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Endocrinology

A clinical review of GLP-1 receptor agonists: efficacy and safety in diabetes and beyond

Authors: Lalita Prasad-Reddy, Diana Isaacs

Many of the agents used to treat type 2 diabetes have undesirable adverse effects of hypoglycemia and weight gain. Glucagon-like peptide-1 (GLP-1) receptor agonists represent a unique approach to the treatment of diabetes. In this article the authors discuss the various GLP-1 receptor agonists available on the market, specifically focusing on their relative efficacy, safety, and clinical differences as well as their potential benefits in addition to glucose lowering in type 2 diabetes, and describe the adverse effects and toxicities seen with these agents.

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Resource use and outcomes associated with initiation of injectable therapies for patients with type 2 diabetes mellitus

Authors: Richard Brice, Sharon Shelley, Pankaj Chaturvedi, Divina Glah, Donna Ashley, Monica Hadi

Management of type 2 diabetes mellitus (T2DM) often requires intervention with oral and injectable therapies. Across National Health Service (NHS) England, injectable therapies may be initiated in secondary, intermediate or primary care. This original research set out to understand resource utilization, the pathways of care, clinical outcomes, and experience of patients with T2DM
initiated on injectable therapies.

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Sodium-glucose co-transporter 2 (SGLT2) inhibitors: a growing class of anti-diabetic agents

Authors: Eva M Vivian

Although several treatment options are available to reduce hyperglycemia, only about half of individuals with diagnosed diabetes mellitus (DM) achieve recommended glycemic targets. New agents that reduce blood glucose concentrations by novel mechanisms and have acceptable safety profiles are needed to improve glycemic control and reduce complications. This article reviews the evidence from clinical trials and suggests that SGLT2 inhibitors are a promising new treatment option for T2DM.

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Empagliflozin: a new sodium-glucose co-transporter 2 (SGLT2) inhibitor for the treatment of type 2 diabetes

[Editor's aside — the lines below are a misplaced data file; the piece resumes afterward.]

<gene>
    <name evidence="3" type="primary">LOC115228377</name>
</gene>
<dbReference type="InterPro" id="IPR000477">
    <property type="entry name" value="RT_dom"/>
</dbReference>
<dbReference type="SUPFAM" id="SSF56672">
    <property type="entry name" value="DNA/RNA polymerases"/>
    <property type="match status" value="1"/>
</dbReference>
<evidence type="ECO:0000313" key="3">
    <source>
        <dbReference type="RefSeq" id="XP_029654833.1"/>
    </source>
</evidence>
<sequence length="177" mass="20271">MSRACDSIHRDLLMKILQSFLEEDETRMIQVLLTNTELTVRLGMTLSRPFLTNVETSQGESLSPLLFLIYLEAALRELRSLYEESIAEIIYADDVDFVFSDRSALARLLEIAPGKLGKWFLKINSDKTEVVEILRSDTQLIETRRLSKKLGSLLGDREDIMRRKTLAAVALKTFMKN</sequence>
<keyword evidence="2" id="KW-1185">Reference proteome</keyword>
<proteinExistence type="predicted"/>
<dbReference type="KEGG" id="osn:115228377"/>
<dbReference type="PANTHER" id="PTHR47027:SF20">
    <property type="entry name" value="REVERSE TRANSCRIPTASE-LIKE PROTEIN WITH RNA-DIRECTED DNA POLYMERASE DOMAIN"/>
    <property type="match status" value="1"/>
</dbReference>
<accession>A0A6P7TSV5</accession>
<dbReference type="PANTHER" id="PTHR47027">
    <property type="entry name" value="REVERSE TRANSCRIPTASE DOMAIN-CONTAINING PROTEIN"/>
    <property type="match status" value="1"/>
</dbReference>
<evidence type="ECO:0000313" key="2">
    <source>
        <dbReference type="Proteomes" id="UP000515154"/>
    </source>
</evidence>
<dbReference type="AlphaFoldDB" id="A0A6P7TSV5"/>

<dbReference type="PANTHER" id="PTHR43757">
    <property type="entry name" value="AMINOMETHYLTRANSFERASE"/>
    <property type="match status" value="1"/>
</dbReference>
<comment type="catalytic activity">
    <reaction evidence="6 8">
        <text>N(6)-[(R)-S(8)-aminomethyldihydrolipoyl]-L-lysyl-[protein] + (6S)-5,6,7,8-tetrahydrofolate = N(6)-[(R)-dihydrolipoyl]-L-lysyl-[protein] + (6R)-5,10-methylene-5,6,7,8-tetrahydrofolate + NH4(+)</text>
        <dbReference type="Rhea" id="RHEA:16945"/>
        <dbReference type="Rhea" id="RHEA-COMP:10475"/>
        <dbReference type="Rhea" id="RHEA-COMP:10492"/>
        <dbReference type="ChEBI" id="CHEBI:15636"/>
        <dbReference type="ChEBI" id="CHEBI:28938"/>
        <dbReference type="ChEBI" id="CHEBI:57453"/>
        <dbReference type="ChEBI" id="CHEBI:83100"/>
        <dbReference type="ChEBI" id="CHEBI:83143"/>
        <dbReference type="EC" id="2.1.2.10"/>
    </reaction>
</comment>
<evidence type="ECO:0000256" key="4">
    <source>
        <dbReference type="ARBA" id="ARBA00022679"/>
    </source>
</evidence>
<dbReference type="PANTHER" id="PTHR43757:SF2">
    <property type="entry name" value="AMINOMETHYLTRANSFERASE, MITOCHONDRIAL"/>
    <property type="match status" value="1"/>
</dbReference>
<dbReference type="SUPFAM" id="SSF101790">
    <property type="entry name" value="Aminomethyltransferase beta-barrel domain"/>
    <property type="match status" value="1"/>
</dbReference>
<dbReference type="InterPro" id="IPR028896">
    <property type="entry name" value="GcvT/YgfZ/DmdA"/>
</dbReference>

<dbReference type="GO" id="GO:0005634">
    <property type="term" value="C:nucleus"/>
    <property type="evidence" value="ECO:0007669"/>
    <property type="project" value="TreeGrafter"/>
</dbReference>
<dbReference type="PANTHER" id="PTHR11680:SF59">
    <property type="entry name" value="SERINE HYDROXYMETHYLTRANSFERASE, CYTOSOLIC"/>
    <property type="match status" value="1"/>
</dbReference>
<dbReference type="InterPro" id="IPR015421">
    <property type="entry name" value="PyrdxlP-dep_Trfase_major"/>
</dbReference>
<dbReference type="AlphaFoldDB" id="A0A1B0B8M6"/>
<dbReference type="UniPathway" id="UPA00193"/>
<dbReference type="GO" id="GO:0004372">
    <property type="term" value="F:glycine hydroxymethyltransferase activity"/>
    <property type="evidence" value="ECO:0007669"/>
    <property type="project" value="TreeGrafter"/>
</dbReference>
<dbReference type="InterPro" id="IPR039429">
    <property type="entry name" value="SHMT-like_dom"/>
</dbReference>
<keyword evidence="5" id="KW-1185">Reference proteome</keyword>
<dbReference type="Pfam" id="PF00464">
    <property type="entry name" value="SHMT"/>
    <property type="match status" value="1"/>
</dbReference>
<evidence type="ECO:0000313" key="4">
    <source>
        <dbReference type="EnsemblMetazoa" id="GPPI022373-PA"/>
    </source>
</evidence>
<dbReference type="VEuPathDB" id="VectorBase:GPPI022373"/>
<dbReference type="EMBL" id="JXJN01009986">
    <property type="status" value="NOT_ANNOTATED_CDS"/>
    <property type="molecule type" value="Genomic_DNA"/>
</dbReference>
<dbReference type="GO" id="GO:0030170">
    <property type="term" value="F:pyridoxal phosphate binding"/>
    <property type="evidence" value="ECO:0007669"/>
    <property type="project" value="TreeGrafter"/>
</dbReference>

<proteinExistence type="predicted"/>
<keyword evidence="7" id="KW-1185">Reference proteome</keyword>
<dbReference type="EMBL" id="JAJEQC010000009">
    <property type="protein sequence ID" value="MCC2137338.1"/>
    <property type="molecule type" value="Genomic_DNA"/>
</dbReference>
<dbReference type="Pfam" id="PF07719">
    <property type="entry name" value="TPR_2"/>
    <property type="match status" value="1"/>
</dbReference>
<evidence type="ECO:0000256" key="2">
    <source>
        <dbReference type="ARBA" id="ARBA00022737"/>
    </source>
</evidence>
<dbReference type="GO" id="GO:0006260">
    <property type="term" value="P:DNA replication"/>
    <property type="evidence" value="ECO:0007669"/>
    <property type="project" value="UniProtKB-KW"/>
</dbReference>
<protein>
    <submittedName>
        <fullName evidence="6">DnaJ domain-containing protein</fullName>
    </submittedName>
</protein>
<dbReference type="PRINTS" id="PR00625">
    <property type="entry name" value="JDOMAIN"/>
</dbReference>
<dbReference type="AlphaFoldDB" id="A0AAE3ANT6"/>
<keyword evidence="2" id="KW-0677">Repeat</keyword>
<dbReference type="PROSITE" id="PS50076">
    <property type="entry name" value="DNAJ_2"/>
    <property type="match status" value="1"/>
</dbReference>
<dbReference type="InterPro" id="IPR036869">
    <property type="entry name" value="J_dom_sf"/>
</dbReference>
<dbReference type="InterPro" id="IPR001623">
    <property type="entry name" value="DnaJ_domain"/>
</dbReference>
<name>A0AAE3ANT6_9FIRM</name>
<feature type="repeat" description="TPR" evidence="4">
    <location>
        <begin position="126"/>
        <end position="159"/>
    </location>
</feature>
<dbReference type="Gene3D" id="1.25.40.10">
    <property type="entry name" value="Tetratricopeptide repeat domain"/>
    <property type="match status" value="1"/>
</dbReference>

Authors: Joshua J Neumiller

Type 2 diabetes is increasing in prevalence worldwide, and hyperglycemia is often poorly controlled despite a number of therapeutic options.

Unlike previously available agents, sodium-glucose co-transporter 2 inhibitors offer an insulin-independent mechanism for improving blood glucose levels, since they promote urinary glucose excretion by inhibiting glucose reabsorption in the kidney.

In this article, the author discusses empagliflozin and based on available data, it appears that this drug may be a useful option in a range of patients; however, clinical decisions will be better informed by the results of ongoing studies, in particular, a large cardiovascular outcome study (EMPA-REG OUTCOME™).

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Initial combination therapy for patients with type 2 diabetes mellitus: considerations for metformin plus linagliptin

Authors: Jeffrey Freeman

In this article the author discusses the implications for clinical practice of the results of a recent Phase III trial. He concludes that initial combination of linagliptin plus metformin which was found to be weight neutral, well tolerated and associated with a low frequency of hypoglycaemia, may have advantages for a large proportion of patients with type 2 diabetes, particularly those with a relatively high HbA1c at diagnosis.

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